Nostalgia Has A Shelf Life

Black and silver cassette player

I grew up on Hip Hop, studied Yo! MTV Rap videos with my brother to learn how to move, bought the albums, mouthed the lyrics on the bus.

The lyrics. Yikes.

I was singing “Poison” by Bel Biv DeVoe the other day – a seemingly benign recitation… And then I got to that part where Ronnie says:

That low-pro ho should be cut like an afffff-ro.

Uh oh.

I was driving at the time. My kids were in the back.

It just got worse; talking about how a girl is a loser for wanting to have a sex life — reminiscent of another Hip Hop track: Kool Moe Dee’s “I’m-a-Player”:

A guy with a hundred girls is a hero; a girl with a hundred guys is a zero. Don’t blame me that socie-tee made the rules.

It’s tough to reconcile my past and present.

OLD ME dancing in clubs in bug-out shirts and MC hammer pants. NEW ME, raising daughters and seeking enlightenment.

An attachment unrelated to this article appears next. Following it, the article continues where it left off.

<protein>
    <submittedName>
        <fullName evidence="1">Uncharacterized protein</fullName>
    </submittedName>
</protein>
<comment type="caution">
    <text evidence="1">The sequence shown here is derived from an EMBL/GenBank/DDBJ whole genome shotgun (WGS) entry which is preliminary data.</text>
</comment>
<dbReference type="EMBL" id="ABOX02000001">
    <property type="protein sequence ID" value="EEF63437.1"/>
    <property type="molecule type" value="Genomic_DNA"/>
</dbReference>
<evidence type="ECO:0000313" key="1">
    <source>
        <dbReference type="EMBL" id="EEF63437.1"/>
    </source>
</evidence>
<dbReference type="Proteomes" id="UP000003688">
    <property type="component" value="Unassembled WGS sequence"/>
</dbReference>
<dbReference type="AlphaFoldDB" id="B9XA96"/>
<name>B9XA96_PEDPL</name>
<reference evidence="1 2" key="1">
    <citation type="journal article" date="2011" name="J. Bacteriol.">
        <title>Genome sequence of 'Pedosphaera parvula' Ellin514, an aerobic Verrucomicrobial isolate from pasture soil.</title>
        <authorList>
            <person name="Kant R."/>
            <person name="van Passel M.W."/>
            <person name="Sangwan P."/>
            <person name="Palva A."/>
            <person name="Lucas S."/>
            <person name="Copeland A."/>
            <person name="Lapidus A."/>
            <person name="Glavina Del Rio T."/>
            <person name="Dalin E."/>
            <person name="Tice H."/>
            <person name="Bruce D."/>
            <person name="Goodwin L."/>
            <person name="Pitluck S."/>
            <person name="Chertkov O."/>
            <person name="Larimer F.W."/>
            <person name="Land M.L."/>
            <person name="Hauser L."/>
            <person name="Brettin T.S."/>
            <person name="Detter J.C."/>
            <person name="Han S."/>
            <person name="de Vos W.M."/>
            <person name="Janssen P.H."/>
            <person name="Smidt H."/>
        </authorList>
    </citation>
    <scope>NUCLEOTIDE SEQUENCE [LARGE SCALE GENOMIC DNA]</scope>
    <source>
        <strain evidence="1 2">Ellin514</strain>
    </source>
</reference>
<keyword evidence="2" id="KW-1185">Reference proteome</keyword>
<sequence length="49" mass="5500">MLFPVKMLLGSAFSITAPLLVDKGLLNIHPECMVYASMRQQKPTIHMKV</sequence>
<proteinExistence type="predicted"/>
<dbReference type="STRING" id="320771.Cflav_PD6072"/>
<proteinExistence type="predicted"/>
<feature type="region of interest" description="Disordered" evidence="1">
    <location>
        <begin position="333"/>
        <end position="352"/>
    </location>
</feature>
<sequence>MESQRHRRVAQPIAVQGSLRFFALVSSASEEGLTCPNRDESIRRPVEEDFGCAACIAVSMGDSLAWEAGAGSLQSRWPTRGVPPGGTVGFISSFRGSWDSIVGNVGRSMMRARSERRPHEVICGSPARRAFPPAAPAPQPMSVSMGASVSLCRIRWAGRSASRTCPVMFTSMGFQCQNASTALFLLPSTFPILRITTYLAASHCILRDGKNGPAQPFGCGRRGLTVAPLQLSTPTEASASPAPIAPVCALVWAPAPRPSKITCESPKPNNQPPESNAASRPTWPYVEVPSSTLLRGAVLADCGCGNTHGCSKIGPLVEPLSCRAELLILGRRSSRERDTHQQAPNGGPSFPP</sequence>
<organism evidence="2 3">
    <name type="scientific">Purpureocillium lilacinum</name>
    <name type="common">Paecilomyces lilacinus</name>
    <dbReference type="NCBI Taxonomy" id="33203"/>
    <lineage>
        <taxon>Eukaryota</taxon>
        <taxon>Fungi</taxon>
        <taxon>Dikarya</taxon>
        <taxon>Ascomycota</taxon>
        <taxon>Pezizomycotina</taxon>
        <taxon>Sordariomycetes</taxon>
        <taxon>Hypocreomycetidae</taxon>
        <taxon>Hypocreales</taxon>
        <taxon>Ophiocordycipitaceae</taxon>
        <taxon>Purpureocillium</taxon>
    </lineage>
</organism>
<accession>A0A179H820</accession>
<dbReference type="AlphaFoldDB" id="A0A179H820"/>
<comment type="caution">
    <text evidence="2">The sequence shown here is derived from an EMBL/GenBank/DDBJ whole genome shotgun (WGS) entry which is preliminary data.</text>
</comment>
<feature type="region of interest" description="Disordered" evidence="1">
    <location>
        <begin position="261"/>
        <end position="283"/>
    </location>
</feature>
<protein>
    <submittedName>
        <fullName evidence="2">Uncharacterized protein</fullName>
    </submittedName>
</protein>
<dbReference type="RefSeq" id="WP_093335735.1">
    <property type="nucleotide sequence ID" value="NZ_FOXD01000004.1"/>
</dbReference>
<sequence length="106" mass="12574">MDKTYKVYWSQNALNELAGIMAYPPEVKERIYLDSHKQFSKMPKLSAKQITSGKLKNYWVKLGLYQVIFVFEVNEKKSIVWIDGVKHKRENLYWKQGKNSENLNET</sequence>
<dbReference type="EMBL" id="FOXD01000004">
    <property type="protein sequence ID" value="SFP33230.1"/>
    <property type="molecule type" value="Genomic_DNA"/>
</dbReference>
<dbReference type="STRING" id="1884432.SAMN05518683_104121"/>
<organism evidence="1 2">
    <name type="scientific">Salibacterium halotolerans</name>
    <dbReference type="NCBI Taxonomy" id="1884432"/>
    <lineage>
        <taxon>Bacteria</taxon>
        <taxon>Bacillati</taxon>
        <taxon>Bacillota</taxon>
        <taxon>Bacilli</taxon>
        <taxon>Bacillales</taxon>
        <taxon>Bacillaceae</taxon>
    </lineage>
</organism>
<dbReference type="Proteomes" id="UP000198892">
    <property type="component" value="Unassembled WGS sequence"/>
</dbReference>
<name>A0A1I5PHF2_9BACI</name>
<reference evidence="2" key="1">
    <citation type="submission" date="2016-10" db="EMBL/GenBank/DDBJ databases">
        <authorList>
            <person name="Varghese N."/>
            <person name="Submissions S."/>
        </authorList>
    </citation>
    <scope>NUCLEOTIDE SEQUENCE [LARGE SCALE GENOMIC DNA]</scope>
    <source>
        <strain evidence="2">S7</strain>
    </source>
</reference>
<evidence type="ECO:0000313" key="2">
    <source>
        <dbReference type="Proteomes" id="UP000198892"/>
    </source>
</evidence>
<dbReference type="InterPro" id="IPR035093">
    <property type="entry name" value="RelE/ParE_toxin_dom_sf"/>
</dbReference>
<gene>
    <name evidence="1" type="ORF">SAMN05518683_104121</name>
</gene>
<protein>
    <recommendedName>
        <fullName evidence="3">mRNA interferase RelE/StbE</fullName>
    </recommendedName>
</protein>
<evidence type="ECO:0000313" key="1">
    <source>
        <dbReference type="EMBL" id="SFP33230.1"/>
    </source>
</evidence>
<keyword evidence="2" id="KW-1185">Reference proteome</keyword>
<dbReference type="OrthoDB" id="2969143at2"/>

I’ve had to whittle down my collection.

And I’m not just talking about the gratuitously smutty lyrics of 2 Live Crew but also the rhyming genius of Doug E. Fresh, LL, and Slick Rick. Amidst all those inventive lines of poetry and pain, they got some pretty lame shit to say, at least from a human rights standpoint. 🙂

Honestly, I’m resentful of the loss. Songs I used to dance to in front of the TV and listen to while getting dressed for school… they’re not allowed out of the album sleeve anymore.

Same goes for my ancient standup-comedy cassette of Bill Cosby, one of the first live shows I ever saw, with both of my parents, at an outdoor amphitheater, in my hometown! That’s so many levels of nostalgia it’s ridiculous! Alas, all those lines about parenting and friendship and going to the dentist forced into the archives.

Being kind and respectful sure cuts into my repertoire.

But, hey, it’s hard to rejoice about something when you know in the end it’s a bad thing, like sucking on a poison lollipop.

The fact is, lyrics aren’t just words. Statues aren’t just stone. And the pieces that build us aren’t necessarily worth keeping. They should be celebrated for getting us further along but they’re really not as sacred as we claim, at least not if we want to keep going. Reevaluation is critical to survival.

It’s how we grow: by sifting through what we got and what we need in order to thin down our collection and make room for something new.

So, I’m okay with losing 2 Live Crew.

Because now I got Beyonce.

And that’s a pretty sweet trade.